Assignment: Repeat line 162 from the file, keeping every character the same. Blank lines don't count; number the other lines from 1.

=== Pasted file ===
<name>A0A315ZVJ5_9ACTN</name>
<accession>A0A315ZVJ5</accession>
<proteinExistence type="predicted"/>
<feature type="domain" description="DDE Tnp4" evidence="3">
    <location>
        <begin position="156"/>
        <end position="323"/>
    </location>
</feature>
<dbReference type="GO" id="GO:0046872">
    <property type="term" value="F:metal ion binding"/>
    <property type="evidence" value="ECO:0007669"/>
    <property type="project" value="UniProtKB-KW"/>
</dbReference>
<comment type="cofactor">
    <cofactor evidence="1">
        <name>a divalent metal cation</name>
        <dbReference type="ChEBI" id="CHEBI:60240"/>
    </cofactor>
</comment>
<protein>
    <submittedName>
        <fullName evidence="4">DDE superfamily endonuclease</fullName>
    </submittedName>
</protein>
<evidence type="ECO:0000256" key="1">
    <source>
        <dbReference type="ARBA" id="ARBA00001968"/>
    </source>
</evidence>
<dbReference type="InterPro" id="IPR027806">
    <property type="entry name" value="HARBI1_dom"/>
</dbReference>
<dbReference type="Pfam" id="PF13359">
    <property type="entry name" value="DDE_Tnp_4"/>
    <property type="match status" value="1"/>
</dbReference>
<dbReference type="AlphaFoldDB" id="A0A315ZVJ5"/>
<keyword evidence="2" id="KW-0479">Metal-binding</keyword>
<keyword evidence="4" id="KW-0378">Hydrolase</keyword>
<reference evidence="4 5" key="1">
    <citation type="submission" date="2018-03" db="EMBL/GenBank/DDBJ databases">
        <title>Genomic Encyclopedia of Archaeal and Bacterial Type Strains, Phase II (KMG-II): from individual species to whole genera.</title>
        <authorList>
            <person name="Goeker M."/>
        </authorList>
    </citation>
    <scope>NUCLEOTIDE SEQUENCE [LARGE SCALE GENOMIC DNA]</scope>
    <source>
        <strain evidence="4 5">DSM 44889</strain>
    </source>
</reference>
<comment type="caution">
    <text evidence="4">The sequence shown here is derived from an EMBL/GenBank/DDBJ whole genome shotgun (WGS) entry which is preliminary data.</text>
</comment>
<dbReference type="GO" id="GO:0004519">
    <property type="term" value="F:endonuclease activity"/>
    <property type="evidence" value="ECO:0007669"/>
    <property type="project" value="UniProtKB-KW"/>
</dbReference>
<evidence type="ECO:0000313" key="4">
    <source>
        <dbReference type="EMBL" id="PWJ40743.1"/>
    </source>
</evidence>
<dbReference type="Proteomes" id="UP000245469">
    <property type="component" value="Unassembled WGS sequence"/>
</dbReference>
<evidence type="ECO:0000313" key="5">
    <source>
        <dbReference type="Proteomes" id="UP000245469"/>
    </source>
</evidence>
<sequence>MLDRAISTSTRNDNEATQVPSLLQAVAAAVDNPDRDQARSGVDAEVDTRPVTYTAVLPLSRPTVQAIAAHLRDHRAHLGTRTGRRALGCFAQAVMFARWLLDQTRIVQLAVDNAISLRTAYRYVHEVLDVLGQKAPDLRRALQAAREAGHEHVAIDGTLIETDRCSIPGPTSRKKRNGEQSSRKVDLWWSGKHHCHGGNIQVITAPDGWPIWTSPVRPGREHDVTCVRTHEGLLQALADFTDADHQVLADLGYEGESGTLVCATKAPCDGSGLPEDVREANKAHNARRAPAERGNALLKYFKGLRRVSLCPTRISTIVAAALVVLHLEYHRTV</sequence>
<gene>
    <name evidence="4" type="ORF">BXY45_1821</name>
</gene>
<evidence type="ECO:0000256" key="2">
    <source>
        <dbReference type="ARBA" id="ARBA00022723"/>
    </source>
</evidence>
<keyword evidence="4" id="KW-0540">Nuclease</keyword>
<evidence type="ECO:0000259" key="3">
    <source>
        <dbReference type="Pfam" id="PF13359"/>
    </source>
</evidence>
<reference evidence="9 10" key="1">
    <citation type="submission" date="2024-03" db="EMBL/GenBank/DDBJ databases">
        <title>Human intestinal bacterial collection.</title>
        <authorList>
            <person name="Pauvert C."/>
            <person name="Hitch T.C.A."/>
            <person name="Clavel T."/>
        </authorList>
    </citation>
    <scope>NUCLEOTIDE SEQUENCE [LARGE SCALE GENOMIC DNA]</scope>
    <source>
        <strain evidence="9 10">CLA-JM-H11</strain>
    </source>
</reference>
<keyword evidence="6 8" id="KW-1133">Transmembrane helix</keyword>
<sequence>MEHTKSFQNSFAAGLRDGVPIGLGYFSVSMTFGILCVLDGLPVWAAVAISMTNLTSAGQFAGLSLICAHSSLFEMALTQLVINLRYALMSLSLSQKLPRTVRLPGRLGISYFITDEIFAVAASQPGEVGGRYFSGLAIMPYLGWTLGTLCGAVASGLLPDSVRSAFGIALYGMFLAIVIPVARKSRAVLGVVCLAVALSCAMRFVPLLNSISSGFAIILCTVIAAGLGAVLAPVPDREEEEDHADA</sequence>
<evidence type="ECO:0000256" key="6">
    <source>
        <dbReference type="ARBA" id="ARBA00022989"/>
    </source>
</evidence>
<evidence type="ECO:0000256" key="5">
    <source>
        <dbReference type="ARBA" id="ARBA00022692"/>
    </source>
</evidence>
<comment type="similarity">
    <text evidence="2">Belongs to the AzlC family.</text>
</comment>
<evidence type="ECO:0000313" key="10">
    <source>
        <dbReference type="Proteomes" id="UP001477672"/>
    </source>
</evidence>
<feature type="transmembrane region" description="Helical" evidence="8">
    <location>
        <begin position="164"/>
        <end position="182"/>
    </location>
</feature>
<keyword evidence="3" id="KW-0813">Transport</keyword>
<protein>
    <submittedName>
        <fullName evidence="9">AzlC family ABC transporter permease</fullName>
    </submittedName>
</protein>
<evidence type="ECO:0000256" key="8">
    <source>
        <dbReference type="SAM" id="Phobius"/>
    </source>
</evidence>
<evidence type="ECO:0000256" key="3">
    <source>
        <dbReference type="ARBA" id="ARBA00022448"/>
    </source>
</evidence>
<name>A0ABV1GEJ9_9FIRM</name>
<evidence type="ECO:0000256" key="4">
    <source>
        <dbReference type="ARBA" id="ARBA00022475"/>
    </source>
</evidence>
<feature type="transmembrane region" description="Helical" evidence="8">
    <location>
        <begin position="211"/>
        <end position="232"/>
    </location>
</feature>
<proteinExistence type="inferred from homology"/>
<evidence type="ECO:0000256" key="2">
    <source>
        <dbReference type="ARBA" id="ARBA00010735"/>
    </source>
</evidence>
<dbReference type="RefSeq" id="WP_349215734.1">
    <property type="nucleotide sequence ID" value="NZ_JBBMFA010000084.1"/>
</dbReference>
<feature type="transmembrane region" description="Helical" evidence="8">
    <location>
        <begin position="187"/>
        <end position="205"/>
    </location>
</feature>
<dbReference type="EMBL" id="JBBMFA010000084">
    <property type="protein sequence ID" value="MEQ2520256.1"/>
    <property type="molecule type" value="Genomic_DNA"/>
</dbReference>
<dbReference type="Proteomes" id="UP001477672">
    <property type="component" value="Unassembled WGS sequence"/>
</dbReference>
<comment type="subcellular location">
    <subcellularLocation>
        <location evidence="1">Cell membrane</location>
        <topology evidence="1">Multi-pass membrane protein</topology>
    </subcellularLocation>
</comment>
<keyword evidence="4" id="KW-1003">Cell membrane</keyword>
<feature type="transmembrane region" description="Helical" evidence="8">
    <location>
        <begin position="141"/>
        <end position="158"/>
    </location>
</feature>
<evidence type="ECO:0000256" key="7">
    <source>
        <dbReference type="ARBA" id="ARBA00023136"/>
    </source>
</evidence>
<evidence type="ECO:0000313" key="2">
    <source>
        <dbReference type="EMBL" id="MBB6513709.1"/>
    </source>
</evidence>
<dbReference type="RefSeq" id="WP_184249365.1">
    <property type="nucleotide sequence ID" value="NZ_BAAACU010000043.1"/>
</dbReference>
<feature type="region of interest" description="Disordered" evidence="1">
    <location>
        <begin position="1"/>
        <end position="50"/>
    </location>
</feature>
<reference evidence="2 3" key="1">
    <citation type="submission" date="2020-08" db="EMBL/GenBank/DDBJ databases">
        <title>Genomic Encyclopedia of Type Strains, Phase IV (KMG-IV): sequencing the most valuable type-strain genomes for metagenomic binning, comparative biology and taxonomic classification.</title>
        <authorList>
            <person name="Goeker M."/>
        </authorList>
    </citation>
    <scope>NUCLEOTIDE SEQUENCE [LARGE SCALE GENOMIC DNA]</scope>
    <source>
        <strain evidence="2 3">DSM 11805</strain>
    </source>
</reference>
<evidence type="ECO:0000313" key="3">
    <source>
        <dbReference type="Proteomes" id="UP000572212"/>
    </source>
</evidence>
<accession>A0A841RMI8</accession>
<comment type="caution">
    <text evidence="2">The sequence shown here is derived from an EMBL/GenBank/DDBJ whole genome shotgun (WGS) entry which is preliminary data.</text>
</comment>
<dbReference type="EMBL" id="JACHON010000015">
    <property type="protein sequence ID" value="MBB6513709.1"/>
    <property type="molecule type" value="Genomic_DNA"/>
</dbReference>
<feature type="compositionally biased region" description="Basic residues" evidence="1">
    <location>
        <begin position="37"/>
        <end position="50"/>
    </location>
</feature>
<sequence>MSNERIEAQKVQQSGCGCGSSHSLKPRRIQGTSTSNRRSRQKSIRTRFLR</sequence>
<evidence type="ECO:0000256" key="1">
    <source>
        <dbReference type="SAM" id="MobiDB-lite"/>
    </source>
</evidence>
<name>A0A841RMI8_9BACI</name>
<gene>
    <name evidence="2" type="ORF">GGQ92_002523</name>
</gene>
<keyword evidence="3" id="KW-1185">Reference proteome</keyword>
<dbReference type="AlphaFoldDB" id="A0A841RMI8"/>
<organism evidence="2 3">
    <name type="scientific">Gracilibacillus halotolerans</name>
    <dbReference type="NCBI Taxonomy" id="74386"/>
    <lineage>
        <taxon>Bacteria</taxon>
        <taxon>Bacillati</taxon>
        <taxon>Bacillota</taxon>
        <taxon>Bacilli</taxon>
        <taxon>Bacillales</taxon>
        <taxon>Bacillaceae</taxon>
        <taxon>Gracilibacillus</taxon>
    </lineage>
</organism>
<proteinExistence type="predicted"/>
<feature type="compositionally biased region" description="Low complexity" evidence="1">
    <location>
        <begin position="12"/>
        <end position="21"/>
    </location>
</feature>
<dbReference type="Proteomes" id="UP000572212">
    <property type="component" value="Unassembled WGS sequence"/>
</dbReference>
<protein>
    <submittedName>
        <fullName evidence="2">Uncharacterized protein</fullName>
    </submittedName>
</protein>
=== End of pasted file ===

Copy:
</evidence>